24/08/2012 § Leave a comment
I’m someone who always eats what’s on my plate. I don’t leave anything. It doesn’t matter how hungry I am, I just keep eating until my plate is empty.
Until last weekend that is. Last Friday evening I was eating a large plate of rice and chickpea curry for supper, and at a certain point I just decided I had had enough. I stopped eating.
This may not sound very dramatic but for me it was a big step. Previously my need to see myself as “someone who always eats up” would predominate. No doubt this comes from parental exhortations in my youth, and less subtle threats at primary school. Also milling around in my head would be thoughts of the starving millions in Africa, worries about where the wasted food would end up (landfill) and regrets at the waste of money. But this time my priority was to honour the needs of my body.
This new attitude spilled out into the rest of the weekend. I was attending a festival (the wonderful Uncivilisation Festival – the annual gathering of the Dark Mountain project) and during the weekend I left no less than 3 workshops before the end. I felt that I had got what I wanted to out of the workshop and I was better off spending my time somewhere else.
Have you noticed how there can be quite a lot of social pressure to stay in a group, even when you have only been together a few minutes? I sensed this pressure to remain just as I have always sensed some sort of pressure (mainly internal) to finish my plate. But it seems I’ve reached an age of maturity where I am my own authority and act accordingly. A bit late in life, but better late than never!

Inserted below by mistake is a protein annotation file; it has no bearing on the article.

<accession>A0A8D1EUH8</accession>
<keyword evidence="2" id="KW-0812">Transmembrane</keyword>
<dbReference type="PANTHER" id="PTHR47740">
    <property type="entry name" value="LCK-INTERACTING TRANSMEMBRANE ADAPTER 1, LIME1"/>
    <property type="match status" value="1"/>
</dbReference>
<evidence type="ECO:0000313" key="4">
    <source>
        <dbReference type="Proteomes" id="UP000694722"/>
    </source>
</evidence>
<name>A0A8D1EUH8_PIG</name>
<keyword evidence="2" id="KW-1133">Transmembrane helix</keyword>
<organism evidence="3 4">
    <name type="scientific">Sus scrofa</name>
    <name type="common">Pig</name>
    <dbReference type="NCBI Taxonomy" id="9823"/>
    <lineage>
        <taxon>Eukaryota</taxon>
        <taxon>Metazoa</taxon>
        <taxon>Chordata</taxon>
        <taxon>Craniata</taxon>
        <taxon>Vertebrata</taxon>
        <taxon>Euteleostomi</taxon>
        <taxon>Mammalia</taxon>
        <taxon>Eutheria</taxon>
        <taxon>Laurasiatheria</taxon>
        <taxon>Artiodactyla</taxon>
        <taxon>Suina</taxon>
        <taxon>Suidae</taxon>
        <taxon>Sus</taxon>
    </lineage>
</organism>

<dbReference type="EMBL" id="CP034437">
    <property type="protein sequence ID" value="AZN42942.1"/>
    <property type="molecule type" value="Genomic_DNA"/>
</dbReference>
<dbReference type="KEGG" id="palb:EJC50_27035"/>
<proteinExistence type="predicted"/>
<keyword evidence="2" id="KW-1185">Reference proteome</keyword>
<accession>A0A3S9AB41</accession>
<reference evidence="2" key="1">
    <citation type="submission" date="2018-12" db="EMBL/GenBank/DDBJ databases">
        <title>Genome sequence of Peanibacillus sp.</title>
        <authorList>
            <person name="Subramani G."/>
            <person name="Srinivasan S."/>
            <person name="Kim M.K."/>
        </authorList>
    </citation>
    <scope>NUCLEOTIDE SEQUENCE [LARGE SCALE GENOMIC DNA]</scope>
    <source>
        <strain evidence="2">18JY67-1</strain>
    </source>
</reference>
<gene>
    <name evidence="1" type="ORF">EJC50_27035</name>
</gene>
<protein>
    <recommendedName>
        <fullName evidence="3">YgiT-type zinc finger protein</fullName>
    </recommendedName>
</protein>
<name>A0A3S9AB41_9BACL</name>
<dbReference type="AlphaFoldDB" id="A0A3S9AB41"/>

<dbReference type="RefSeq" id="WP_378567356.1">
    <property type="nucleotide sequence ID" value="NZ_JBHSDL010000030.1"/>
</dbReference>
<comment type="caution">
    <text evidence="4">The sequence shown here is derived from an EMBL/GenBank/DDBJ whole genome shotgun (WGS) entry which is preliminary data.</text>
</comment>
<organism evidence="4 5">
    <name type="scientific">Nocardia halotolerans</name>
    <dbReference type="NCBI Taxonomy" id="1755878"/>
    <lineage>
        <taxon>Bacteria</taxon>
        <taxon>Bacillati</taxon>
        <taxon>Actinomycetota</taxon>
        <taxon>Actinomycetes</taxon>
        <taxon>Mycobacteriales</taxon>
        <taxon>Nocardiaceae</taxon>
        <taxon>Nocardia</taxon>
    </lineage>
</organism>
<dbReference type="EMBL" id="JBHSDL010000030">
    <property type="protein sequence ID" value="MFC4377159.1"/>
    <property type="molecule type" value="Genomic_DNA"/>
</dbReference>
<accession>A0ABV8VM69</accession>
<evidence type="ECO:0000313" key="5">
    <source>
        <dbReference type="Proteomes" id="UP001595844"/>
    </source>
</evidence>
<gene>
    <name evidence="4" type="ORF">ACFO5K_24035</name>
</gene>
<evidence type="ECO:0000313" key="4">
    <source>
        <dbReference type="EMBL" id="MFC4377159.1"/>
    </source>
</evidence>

I’m now keen on uprooting any other superfluous or unhelpful habits that I’ve acquired in my life that I follow simply because of what somebody a long time ago said to me (or didn’t say to me, or the way they looked at me, or whatever – we humans find varied and subtle ways to get people to do what we want). Clearing out these unwanted habits may turn out to be quite lengthy task but I sense it will be worth it. The feeling of freedom I got from not finishing my plate, and from walking out of workshops that no longer served my needs, is one I want to keep experiencing.
30/03/2011 § 5 Comments
“Resist more and obey less”. Walt Whitman, Leaves of Grass
I am thinking about leadership.